Kearse continues to adjust

CLEMSON - Back during his high school days, rarely did Jayron Kearse encounter someone who could match his size, speed and strength.

6-foot-4, 200-plus pound prospects that can run don't grow on trees in Florida.

Despite growing up in one of the most talent-rich parts of the country, Kearse has noticed a dramatic difference between college and high school football. For one, guys with a similar blend of size, speed and strength are much more common in the college game.

After years of being told how physically imposing he is, there have been plenty of occasions during his young college career that Kearse can't help but be impressed.

"Now I get up here and I'm like, he's huge," Kearse said. "I've just got to be aggressive with everything I go with. When I go against a lineman, be aggressive with him. Use him just like he's a receiver.

"Just be aggressive with everything I do."

It took some getting used to.

When asked what the biggest difference from high school has been, Kearse responded, "I think, probably, the speed of the game, because, in high school, things aren't moving as fast.

"You play some teams that are pretty good and some that aren't. The biggest thing has probably been the speed of the game, and probably the size. I'm going up against people that are bigger or, probably, the same size as me, rather than high school, me being the biggest person on the field."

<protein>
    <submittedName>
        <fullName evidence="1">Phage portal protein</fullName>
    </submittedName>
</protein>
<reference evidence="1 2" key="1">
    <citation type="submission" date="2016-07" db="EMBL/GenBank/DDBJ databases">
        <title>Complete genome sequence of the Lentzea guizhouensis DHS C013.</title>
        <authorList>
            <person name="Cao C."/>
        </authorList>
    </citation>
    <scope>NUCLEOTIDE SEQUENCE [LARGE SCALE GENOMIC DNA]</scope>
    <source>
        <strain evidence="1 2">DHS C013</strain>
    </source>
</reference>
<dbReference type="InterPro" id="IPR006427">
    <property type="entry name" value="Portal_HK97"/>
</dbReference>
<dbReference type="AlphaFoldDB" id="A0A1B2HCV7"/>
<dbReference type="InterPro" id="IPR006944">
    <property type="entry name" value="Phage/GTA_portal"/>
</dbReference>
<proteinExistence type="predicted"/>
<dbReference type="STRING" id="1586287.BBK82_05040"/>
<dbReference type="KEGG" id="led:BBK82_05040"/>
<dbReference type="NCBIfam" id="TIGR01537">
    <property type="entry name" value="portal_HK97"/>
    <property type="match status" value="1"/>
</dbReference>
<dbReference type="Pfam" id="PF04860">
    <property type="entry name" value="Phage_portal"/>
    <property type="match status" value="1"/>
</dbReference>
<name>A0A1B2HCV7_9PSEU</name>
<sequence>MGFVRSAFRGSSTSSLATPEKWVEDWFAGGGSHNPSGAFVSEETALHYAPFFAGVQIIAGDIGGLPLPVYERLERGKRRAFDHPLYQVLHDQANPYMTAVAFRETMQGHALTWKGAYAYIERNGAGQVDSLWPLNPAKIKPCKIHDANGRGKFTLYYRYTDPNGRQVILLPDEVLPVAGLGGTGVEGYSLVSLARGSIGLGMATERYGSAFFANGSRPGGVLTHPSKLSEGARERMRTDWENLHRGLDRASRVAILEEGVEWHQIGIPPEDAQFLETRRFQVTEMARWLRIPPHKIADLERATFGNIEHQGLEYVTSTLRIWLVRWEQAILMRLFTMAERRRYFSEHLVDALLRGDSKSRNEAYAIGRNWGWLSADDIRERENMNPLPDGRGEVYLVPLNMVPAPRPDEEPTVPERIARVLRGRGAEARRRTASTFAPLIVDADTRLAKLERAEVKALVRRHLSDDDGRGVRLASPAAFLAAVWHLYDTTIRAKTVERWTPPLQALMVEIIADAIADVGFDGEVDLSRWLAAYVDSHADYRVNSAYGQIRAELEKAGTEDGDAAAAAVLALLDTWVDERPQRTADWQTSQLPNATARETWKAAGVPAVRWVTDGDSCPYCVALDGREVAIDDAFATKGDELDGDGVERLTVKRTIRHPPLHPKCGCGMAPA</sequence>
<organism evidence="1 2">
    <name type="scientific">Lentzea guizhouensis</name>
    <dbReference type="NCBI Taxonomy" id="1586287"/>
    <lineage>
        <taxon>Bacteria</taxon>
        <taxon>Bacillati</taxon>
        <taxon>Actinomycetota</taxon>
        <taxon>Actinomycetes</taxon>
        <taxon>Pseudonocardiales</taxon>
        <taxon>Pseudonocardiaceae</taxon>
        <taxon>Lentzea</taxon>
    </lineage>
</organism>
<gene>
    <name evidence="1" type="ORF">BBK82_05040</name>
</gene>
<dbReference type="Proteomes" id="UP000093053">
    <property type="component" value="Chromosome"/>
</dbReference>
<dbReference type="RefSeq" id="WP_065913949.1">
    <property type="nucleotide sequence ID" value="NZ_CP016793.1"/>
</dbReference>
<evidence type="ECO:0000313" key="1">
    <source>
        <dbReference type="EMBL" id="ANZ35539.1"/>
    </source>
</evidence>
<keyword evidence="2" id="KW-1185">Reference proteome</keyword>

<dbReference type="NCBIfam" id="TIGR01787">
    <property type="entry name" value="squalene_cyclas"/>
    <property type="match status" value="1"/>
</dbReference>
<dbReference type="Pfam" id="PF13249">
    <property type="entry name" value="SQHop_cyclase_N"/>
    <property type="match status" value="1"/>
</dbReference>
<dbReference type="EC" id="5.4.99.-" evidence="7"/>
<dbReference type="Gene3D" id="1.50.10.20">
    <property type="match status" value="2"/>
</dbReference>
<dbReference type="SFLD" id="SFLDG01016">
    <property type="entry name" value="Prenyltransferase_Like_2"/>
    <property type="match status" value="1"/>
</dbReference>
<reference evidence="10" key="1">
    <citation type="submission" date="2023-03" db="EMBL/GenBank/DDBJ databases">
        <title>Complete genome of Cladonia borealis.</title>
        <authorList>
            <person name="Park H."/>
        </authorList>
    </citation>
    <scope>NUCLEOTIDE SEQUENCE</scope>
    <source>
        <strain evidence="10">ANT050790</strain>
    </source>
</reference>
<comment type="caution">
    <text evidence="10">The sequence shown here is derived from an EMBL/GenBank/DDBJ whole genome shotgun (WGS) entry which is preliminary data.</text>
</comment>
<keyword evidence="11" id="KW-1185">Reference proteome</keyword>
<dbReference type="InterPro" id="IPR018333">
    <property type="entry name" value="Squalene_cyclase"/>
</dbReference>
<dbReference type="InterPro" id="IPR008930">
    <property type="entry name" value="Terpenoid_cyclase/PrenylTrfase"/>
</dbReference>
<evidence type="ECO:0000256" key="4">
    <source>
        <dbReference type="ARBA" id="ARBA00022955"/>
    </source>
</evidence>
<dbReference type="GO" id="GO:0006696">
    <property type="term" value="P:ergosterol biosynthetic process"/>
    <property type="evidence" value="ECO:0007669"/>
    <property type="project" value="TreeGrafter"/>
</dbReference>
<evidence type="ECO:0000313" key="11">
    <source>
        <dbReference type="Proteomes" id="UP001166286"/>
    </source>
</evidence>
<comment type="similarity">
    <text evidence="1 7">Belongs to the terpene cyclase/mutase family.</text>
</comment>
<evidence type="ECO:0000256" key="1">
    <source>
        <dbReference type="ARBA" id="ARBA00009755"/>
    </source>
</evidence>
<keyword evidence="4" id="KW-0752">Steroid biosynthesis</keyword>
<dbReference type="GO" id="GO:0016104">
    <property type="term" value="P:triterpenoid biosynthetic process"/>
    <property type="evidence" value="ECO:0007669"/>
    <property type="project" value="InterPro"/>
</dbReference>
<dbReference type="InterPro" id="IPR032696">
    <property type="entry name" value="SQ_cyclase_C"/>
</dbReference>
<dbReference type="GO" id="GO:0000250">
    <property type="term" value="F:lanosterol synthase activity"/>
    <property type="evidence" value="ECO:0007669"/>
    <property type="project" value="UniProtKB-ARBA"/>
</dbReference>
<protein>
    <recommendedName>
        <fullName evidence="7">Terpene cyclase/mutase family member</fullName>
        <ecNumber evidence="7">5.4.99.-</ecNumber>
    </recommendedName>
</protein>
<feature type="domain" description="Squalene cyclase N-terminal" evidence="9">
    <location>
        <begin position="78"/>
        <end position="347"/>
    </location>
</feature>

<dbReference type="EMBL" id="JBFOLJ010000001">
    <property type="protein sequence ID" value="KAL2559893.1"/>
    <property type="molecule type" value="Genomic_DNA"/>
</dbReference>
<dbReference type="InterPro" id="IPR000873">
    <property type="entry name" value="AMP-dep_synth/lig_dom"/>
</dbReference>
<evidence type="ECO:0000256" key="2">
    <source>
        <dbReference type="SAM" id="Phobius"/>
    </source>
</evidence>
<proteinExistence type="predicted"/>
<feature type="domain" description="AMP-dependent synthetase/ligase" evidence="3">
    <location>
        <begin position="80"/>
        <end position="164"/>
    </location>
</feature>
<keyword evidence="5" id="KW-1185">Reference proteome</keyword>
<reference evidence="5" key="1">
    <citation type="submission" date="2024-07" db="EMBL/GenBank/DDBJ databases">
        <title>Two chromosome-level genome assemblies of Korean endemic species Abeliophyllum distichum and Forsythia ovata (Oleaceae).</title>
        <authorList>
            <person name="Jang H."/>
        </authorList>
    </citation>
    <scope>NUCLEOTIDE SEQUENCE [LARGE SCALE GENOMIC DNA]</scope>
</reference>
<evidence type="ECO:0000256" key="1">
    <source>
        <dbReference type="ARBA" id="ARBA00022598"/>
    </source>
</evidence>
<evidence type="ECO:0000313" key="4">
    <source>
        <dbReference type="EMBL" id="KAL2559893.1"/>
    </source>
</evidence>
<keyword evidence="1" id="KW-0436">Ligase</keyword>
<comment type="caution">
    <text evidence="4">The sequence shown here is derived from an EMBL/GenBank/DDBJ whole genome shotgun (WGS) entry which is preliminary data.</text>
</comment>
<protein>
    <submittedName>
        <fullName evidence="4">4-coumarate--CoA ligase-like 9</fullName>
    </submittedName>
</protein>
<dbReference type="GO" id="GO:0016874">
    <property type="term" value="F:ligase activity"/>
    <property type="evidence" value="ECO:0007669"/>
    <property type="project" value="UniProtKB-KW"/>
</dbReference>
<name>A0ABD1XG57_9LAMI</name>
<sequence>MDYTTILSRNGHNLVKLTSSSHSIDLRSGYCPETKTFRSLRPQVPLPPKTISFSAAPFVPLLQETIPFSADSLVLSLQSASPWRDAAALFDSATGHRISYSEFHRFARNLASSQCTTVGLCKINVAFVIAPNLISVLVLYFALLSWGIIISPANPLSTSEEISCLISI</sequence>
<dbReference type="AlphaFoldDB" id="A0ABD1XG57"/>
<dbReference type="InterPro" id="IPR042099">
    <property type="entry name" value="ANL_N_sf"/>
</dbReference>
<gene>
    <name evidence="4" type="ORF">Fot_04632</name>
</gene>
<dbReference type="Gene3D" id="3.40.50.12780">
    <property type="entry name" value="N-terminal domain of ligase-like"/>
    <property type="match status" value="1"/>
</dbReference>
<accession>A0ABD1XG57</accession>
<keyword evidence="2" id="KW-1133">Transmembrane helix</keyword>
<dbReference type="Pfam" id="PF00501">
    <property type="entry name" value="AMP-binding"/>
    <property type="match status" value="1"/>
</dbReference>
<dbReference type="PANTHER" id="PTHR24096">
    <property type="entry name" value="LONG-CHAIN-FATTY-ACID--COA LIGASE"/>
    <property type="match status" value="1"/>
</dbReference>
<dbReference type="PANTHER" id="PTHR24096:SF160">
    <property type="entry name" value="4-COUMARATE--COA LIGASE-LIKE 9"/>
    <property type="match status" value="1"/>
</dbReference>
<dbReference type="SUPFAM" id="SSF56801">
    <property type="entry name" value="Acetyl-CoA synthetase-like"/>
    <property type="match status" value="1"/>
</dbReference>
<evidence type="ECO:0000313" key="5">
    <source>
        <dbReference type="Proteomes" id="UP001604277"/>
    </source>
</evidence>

A four-star prospect, according to Scout.com, Kearse played a number of different positions during his high school career -- quarterback, wide receiver, nickel back and safety.

Defensive backs and wide receivers with similar builds were uncommon. Even rarer were offensive and defensive linemen that could match his combination of size, speed and athleticism.

That's no longer the case.

"It's different," Kearse said. "Everybody is bigger, faster and stronger."

Listed at 205, Kearse has the frame that could support several more pounds. A free safety, for now, some think that he could grow into an outside linebacker or defensive end before his Clemson career is all said and done.

For now, he's content with free safety, where he serves as a backup to Travis Blanks.

"They're just trying to get me to that same level so there's not any drop off when Travis comes out and I come in, or just on special teams," Kearse said. "I think it has been a pretty good adjustment."

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